The lights are on
Every now and then a game comes along that simply brings you utter joy. There are plenty of great games out there, some of which have complicated and intriguing gameplay while others deal with controversial story elements. And then, there are games that are majestic, adventurous, and just plain happy.
Skyward Sword is one of those games. The entire adventure is filled with so many moments of creativity, excitement, and vastness that the experience comes together to fill one with a feeling of euphoria. The experience of Skyward Sword is a diverse one; the player often goes from clearing out a dungeon to exploring the expansive overworld and then clearing up a few sidequests. I would spend hours at a time just goofing off in Skyloft, taking in the wonderful setting, intriguing characters, and humorous dialogue. The sheer number of sidequests is impressive, even in a day and age where games like Skyrim provide an infinite number.
The story is the best of a Zelda title to date, and intrudes more often than previous installments. The characters are vibrant and even see development; Link becomes a very likable hero (surprise surprise), even after starting out as a lazy adolescent. Groose also sees impressive character change, as he evolves from an annoying jerk (who slightly reminded me of Gaston from Beauty and the Beast) to someone aware of their destiny and willing to help however they can. Even Zelda undergoes some development, and her character sees much more fleshing out than many previous games, which is fitting for a series named after her. Many people complain about Fi, but I actually found her statistic speak to be funny and refreshing, even when her advice was so obvious a Goron could have told me about it. The story takes a few twists, throws in some references to older Zelda games, and has a very satisfying conclusion, which to me felt almost poetic. I also appreciated Nintendo's various humorous references; the "25th anniversary," "Grooseland," "You look born to wear green," and "The Legend of Groose" all had me laughing out loud.
Gameplay tends to polarize some of the players. Many people have griped about some of the motion controls being unresponsive, but I can testify that for the most part they worked well. While playing, I got better as I learned to exaggerate the different movements of the remote, especially for using the sword. This is especially notable because for the entire game I was using a remote not made by Nintendo, which likely means the control was worse than it would be otherwise. I was very satisfied as a whole with how the Motion Plus turned out. I did find the harp-playing moments to be difficult and annoying, as it often took several minutes for me to get it played correctly. I have my doubts that it was entirely my fault; I am a drummer, so I would think my rhythm would be sufficient. Either way, it isn't too difficult and I managed to persevere.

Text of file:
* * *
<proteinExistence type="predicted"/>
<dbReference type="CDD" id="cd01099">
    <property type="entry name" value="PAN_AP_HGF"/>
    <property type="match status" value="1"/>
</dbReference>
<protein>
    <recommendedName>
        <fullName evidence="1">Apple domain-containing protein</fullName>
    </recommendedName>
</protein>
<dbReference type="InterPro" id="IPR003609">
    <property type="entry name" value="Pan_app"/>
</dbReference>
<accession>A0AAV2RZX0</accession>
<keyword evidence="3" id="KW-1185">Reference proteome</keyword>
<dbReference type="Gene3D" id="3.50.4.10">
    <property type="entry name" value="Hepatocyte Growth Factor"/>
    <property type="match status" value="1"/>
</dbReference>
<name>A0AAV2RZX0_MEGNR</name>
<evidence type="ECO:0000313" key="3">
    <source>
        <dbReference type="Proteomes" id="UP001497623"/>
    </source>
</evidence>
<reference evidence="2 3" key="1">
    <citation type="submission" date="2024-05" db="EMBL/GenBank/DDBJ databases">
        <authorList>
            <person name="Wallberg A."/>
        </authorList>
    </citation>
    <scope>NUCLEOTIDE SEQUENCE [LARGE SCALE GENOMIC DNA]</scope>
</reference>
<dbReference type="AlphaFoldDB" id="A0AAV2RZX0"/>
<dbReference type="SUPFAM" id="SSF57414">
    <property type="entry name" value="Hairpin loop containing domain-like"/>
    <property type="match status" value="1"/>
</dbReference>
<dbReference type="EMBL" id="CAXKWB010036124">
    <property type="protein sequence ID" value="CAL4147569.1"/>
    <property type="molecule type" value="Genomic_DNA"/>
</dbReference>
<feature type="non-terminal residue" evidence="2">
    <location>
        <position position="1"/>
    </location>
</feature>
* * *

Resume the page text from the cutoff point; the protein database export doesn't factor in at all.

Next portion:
The boss fights were among the most entertaining I've played, not just in this series but in all games I've played. Very rarely did I get frustrated, and most of the time the battles made me feel like a master player for fighting well and a genius for figuring out how to win. Since I am not either of those, I'd say that the game did a great job of making players satisfied. The last two boss battles are also enticing, despite what many (including Tim) have often suggested. While the final boss is somewhat short for a Zelda game (the final battle in Twilight Princess took me an hour), it is cinematic and epic.
The music is beautiful and really helps convey great feelings within the game itself. Classics like Zelda's Lullaby, the House Theme, and the Main Theme are all redone in full orchestra. I never once grew tired of the music, and it made me feel even more adventurous. Similarly, the art style and graphics are beautiful, despite being standard definition. I never once felt that the Wii limited how the game looked, and the art style really suits itself well to such a fantastical tale.
I haven't had a chance to start Hero mode yet, as I opted to finish up some loose side quests instead. Still, I believe I still have several hours of enjoyable Skyward Sword gameplay left. My playthrough lasted me 64 hours or so, which is the most I've had on a Zelda title yet.
This was the favorite Zelda game that I've played so far. Having gotten into the series only last year, I don't hold the nostalgia most other gamers have, so I can say with complete integrity that this game is better as a whole than any other title in the franchise. I would even go as far as to call it one of my favorite games ever.
At the end of the day, games are meant to be fun, and no other game does that better than Skyward Sword. It utilizes every part of the media to create an lengthy experience that never stops creating pure bliss. It helps define the genre as an art form, it proves innovative motion controls can mix with "hardcore" games, and it renovates an entire series of games. Truly, there isn't much more you can ask for.
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